How to Remove Air Inside Water Pipes How to Remove Air Inside Water Pipes
Getting air bubbles in your water pipes is a common and often noisy problem. Thankfully, despite the unpredictable spurting faucets and clunky noises emanating from your plumbing, the air bubble problem can be rectified quite simply without an expensive visit from the plumber.
This guide will show you how to remove air from a gravity-based mains water system. It’s so quick and easy that you’ll only need one tool: an adjustable wrench.
Step 1 - Turn Off Your Water Supply
There are usually two water supplies in a house: the mains water system, which provides fresh water to your home, and the drainage or waste water system, which takes used water away from toilets and sinks through a separate system of pipes.
If you have a gravity-fed hot water system, your mains water entry system will be indirect. This means that the mains water is fed to two places, the cold tap in the kitchen and the cold water storage tank, which is usually found in a loft space. The cold water storage tank will feed all the other water sources in the house.
Before you can deal with the air bubbles, you need to turn the mains water system off. By doing this, you will be able to clear the rest of the water in the system whilst there is no further water coming through.
Do not turn off the drainage water system. The symptoms and air bubbles this project is addressing originate solely in the mains water entry system.
Step 2 - Locating Your Faucets
You need to locate all of the faucets in your house. Don't forget that your house may have some external faucets to provide water to your garden or yard area.
Step 3 - Running the Water Out of the System
Since we are working with a gravity fed mains system, the process of clearing the water out of your mains system will begin from the bottom-most point of the house and work upward from there. Starting with whichever faucet is at the lowest point in the house, open the faucets to run the water out. Work your way up vertically and run each faucet in turn, leaving them on until all the water has run through.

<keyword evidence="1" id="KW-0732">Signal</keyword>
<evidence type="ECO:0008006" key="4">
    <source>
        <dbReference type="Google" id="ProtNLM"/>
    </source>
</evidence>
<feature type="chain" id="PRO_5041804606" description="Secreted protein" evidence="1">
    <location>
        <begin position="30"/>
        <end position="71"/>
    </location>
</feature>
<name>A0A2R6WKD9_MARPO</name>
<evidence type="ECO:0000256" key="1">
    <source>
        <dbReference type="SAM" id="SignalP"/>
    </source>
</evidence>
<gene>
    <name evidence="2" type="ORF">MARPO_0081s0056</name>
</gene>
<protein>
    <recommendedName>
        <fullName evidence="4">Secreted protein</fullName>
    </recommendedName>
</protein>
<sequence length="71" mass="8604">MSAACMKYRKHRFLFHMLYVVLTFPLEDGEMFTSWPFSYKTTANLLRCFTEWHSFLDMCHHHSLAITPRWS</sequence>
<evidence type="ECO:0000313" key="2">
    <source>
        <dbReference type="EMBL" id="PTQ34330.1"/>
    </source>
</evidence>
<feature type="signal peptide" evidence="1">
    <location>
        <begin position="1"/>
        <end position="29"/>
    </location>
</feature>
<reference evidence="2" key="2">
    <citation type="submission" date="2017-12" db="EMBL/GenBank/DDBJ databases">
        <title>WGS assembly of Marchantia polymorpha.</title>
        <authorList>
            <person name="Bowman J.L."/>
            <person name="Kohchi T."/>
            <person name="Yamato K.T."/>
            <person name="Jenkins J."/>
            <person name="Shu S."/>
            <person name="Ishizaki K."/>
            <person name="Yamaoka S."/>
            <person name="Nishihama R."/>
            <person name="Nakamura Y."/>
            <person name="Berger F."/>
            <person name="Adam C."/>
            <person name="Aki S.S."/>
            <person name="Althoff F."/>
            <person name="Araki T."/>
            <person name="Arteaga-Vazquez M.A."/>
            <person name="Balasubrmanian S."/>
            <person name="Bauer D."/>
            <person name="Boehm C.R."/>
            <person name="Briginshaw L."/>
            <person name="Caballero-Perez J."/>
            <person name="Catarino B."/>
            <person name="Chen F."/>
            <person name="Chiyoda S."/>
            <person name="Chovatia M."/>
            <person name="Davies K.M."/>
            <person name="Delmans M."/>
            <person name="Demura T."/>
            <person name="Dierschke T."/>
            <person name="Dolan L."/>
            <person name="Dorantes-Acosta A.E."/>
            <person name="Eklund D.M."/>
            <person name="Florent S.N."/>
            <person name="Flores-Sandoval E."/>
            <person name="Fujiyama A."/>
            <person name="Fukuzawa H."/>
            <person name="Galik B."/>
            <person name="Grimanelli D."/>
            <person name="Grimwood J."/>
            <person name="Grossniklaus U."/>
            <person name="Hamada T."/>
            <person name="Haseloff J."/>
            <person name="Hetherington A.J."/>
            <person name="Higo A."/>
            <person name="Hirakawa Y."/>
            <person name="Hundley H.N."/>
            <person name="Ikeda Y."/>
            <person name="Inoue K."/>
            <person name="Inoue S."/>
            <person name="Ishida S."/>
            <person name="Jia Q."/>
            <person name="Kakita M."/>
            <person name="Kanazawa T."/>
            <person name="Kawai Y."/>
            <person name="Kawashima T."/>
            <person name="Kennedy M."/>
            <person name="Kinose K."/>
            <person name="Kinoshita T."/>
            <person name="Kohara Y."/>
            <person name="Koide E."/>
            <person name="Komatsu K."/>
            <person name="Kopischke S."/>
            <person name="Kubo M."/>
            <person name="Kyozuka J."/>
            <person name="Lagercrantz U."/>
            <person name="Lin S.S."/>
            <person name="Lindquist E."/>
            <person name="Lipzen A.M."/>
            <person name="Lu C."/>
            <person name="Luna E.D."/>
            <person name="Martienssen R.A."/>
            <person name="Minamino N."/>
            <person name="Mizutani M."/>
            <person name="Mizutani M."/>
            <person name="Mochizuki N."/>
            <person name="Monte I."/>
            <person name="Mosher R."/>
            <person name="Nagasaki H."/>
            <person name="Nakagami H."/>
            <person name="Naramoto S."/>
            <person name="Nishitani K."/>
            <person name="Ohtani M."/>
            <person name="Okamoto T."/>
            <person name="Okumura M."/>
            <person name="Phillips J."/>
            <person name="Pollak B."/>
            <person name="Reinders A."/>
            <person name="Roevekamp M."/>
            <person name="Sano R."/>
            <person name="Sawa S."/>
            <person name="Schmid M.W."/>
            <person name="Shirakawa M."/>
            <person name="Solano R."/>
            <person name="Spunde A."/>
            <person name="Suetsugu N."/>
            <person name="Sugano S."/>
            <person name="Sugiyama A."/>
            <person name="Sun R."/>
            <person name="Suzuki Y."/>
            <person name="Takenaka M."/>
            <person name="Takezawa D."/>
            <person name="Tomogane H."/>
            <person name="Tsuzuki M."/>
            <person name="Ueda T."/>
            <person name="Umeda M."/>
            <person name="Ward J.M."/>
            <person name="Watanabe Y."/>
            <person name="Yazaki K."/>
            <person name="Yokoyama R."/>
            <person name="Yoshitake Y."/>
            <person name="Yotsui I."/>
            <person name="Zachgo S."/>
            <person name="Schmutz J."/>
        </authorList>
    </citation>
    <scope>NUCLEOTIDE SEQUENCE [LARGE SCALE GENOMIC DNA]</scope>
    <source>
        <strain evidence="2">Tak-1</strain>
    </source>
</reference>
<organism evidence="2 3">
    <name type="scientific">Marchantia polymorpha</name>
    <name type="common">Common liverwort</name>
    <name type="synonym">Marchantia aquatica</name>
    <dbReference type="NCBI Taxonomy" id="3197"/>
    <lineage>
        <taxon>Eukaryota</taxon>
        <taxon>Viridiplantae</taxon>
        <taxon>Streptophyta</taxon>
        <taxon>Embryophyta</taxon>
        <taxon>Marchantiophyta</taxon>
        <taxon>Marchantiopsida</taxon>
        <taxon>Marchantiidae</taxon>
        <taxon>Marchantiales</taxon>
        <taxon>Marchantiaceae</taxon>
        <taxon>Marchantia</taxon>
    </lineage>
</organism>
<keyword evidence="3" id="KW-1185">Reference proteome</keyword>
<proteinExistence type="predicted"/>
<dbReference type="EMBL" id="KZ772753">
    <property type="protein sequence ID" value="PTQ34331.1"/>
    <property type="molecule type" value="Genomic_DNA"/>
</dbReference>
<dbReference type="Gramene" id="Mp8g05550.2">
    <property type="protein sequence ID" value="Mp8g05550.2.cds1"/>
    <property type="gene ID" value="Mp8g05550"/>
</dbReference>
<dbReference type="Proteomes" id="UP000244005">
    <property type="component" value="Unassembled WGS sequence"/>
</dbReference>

If you have outside faucets that you are running water from, make sure you attach a hose to the faucet to run the water away from the house. You should not leave water sitting near the foundation of your house, as this can cause damage.
Step 4 - Closing the Faucet at the Lowest Point
Once all the water has stopped running through the system, you need to turn off the faucet at the lowest point in the house. Just that one though. Leave all the other faucets open.
Step 5 - Turn on the Water Supply
You now need to turn the mains water supply back on.
Step 6 - Running the Water Through
Finally, you need to leave the rest of the faucets running in the house. The water will begin to run through them gurgling out at first. Don’t be alarmed, as the gurgling is normal given what you’ve just done to the system. After a short time, the water should begin to run smoothly from all the faucets.
This lack of spurting is the tell-tale sign that your water system is now free of air bubbles. You can now turn off all the remaining faucets in the house.
TIP: While this fix is certainly easy, running that much water through your system can be costly, epecially if you live in a drought-sensitive region. If you still wish to clear any air bubbles in your system, use these same steps but place containers under each faucet to save any escaping water. The collected water can be used for anything from watering the yard to washing the car.